RUSHING OFFENSE: B — The Packers attained the century mark in rushing yards for the third time in as many outings this season, hitting it right on the nose with 100 yards. Ryan Grant turned a season-high 17 carries into 92 yards. His average of 5.4 yards per rush was built on five runs of at least 10 yards (long of 14) and two other runs of 9 yards. He excelled on his cutbacks into big holes consistently created by seal blocks on the front side. Grant bogged down the last 20 minutes of the game with seven carries for only 7 yards, but he also played hurt after taking a shot to the mouth and suffering a kidney bruise. James Starks was held to five yards in 11 carries and turned the ball over on a fourth-quarter fumble as he failed to secure it tightly on the handoff, allowing linebacker Lance Briggs to knock it out.
PASS DEFENSE: B-minus — Holding a quarterback to less than 400 passing yards was a big step in the right direction for the league's worst pass defense. Jay Cutler threw for 302 yards, but the Packers did more good things than bad to limit the damage. In Green Bay's first full game without Pro Bowl safety Nick Collins, who is out with a season-ending neck injury, Morgan Burnett filled the playmaking void on the back end nicely with two interceptions. Both came on Cutler deep balls intended for Roy Williams. While the second miscue by Cutler was on a bad overthrow down the middle, Burnett showed nice range to get over and bail out cornerback Tramon Williams, who was beaten on a double move near the sideline, for the first pick. All three sacks of Cutler (21-of-37, 78.9 rating) came in the second half, two by emerging end Jarius Wynn. However, all but one of the sacks were of the coverage variety as Cutler held onto the ball too long. Charlie Peprah, the starting replacement for Collins, was a liability in pass coverage. He was at least partially responsible for a 40-yard reception by Johnny Knox and gave up a 32-yard catch-and-run touchdown by tight end Kellen Davis, who broke three tackles.
RUSH DEFENSE: A-plus — Green Bay solidified its early-season status as the league's top run defense by giving up all of 13 yards in 12 rushing attempts by the Bears. The Packers have allowed just 165 yards on the ground through three weeks. Jumping out to a 14-0 lead and never having the advantage dip below a touchdown helped turned Chicago into a one-dimension offense Sunday. However, the Packers dictated a lot of that, too, by being the decidedly more aggressive and quicker team off the snap on those few run plays. Cutler accounted for 11 of the positive yards with three scrambles. Featured back Matt Forte was rendered obsolete with only two yards in nine carries. His long run covered just five yards, and six of his rushes were for negative yards. Outside linebacker Clay Matthews, better known for his pass-rushing prowess, dumped Forte twice behind the line of scrimmage, including an impressive takedown for minus-4 when Matthews shot right past the tardy pulling blocker to reach Forte on the handoff. Defensive lineman Ryan Pickett also had a big negative-play stuff of Forte.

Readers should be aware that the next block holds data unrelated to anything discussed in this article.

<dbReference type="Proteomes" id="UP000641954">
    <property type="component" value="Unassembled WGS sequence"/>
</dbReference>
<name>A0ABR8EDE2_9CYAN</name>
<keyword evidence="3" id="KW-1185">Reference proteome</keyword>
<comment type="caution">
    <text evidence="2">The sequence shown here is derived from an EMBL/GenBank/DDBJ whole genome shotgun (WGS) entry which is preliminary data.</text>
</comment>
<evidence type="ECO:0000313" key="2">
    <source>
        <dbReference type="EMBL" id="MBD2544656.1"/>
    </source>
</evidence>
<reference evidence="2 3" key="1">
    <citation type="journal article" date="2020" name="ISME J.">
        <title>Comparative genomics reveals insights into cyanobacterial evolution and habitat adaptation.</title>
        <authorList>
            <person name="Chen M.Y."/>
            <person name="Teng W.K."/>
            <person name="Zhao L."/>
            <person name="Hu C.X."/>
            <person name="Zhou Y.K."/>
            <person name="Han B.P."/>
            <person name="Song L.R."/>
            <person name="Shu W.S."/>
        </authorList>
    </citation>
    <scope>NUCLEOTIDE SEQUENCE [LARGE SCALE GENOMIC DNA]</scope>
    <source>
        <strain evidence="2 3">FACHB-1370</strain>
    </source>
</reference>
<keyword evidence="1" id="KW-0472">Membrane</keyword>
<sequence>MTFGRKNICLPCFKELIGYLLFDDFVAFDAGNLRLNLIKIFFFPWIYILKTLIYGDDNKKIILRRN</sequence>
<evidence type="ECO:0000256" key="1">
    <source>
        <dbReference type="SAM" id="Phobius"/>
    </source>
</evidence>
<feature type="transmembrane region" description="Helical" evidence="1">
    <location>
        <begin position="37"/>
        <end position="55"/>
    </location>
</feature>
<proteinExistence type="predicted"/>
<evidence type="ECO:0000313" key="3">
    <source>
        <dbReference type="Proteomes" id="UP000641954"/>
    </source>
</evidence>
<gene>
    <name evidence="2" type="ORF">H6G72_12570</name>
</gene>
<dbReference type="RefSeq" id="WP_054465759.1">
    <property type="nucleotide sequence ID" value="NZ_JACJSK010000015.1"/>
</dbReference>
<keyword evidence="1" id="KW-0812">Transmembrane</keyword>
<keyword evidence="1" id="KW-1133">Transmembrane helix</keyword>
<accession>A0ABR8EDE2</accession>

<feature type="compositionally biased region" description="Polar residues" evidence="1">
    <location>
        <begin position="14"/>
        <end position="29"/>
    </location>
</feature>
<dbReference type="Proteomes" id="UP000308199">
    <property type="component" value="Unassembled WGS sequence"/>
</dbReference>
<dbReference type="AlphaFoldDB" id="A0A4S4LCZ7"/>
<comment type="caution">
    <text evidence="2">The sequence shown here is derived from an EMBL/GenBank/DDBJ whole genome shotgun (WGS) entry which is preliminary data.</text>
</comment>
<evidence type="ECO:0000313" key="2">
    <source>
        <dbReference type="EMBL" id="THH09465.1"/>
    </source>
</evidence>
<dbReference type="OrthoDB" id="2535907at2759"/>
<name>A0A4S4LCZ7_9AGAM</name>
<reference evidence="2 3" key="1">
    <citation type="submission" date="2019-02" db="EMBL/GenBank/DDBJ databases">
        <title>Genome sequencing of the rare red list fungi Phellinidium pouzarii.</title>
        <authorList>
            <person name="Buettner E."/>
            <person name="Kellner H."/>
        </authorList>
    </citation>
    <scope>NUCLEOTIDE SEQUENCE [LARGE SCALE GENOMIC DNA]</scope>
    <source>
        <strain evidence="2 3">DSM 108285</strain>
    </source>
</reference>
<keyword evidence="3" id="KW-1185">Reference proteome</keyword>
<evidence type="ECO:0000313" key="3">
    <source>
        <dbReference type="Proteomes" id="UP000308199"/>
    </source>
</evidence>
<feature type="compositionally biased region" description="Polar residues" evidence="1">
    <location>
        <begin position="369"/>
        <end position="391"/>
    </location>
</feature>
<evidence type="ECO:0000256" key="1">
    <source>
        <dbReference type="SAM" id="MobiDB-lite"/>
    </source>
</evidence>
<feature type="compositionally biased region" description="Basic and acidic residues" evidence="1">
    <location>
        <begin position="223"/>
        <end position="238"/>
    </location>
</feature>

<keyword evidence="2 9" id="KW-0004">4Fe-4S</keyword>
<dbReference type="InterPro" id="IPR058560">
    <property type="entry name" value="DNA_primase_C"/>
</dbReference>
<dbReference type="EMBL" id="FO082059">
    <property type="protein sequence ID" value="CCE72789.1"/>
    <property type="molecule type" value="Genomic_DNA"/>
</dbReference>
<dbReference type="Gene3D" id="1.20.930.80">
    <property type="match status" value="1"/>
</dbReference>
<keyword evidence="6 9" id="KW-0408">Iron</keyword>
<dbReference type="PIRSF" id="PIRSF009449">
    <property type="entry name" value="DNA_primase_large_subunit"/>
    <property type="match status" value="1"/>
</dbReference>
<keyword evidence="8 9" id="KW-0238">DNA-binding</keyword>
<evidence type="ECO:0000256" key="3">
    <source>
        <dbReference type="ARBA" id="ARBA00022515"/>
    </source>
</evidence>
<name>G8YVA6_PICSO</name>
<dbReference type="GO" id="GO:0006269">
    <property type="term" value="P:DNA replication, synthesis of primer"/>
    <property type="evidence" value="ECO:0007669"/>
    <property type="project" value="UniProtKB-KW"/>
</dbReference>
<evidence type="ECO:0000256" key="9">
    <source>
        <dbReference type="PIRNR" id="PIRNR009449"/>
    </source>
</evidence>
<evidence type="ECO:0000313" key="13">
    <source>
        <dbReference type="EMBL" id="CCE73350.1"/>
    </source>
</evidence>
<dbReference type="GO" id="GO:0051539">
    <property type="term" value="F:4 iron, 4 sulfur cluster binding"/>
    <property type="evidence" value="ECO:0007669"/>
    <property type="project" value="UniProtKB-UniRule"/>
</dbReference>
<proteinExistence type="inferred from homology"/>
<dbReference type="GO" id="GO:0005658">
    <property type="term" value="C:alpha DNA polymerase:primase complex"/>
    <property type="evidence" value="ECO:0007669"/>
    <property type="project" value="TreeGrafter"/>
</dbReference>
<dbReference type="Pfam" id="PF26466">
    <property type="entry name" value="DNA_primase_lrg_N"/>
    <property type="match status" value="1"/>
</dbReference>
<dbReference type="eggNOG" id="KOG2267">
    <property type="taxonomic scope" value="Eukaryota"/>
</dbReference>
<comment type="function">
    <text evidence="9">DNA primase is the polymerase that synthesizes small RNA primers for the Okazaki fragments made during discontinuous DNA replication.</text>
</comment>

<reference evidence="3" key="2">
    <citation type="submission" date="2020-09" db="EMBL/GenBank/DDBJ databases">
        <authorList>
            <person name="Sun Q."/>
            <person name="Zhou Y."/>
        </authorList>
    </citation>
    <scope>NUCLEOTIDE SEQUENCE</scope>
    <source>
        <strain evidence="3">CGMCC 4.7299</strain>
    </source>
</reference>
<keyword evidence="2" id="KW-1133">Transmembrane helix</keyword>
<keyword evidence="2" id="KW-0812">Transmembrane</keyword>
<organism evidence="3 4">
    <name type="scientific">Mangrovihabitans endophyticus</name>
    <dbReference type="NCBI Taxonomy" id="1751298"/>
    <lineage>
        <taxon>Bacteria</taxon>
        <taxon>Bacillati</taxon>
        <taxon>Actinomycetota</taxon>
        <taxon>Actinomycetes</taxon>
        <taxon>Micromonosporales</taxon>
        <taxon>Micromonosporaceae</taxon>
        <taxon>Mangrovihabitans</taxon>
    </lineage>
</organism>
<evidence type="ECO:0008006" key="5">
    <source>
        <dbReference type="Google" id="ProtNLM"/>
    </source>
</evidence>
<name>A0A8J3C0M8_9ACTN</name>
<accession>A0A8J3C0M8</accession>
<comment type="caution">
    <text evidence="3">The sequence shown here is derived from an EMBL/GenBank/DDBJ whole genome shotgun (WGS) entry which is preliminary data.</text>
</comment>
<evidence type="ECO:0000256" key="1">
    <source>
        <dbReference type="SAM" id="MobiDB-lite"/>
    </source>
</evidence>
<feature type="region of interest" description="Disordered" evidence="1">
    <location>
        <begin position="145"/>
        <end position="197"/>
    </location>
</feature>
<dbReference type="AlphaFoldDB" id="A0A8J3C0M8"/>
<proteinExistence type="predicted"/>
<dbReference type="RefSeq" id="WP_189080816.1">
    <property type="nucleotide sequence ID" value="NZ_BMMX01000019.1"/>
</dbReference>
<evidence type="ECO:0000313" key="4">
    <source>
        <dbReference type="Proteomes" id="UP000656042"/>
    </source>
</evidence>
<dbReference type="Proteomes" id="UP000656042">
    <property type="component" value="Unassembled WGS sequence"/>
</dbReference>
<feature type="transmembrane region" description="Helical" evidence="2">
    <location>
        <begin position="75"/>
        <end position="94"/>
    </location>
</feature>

SPECIAL TEAMS: B-minus — A holding penalty on Corey Graham or no holding penalty, Green Bay's punt-coverage unit was mightily duped on the Bears' trick play that set up an 89-yard touchdown return by Knox in the final minute of the game, only to have it wiped out by the penalty. Incidentally, the 35-yard pooch kick by Tim Masthay to the sideline inside the 20 was the best from an execution standpoint of his six punts in the game. He averaged 38.2 gross yards (long of 47) and 33.2 net, but the focus was on directional kicking with his Australian-style punts to keep Devin Hester from running wild. Hester managed only one punt return, though it went for 21 yards, and his lone kickoff return was for an insignificant 24 yards. The Bears averaged only 21.3 yards on kickoff runbacks, and Mason Crosby had three touchbacks. The Packers didn't return any kickoffs, and Randall Cobb averaged a pedestrian 7.8 yards in five punt returns. Crosby connected on both of his field-goal attempts to stay perfect this season.
COACHING: B — A resounding win against a division rival on the road has the Packers off to a 3-0 start for the first time in four years. The decision to take the ball first after winning the coin toss paid off right away with an opening-drive touchdown, and Green Bay had the Bears on their heels the rest of the way. Head coach/play caller Mike McCarthy recognized the mismatches with Jennings and Finley against Chicago's short-handed secondary and allowed Rodgers to attack early and often with his two favorite targets. McCarthy also rode the hot back in Grant to keep the game plan for the offense in effective balance. Coordinator Dom Capers has the run defense playing at an almost-fearsome level for any team that wants to try to pound the football. The pass defense improved with cornerback Tramon Williams back in action after missing a game with a shoulder injury. Capers, though, will have to contemplate going more with versatile Charles Woodson in the safety role the veteran assumed periodically Sunday given the coverage lapses by Peprah with Collins sidelined. Special teams coordinator Shawn Slocum can thank the debatable penalty on the Bears for his punt-coverage unit not being completely embarrassed on the trick play late in the game.
Agree or disagree?: Discuss hot Packers topics in our, free forums. Leave publisher Bill Huber a question in the subscribers-only Packers Pro Club forum.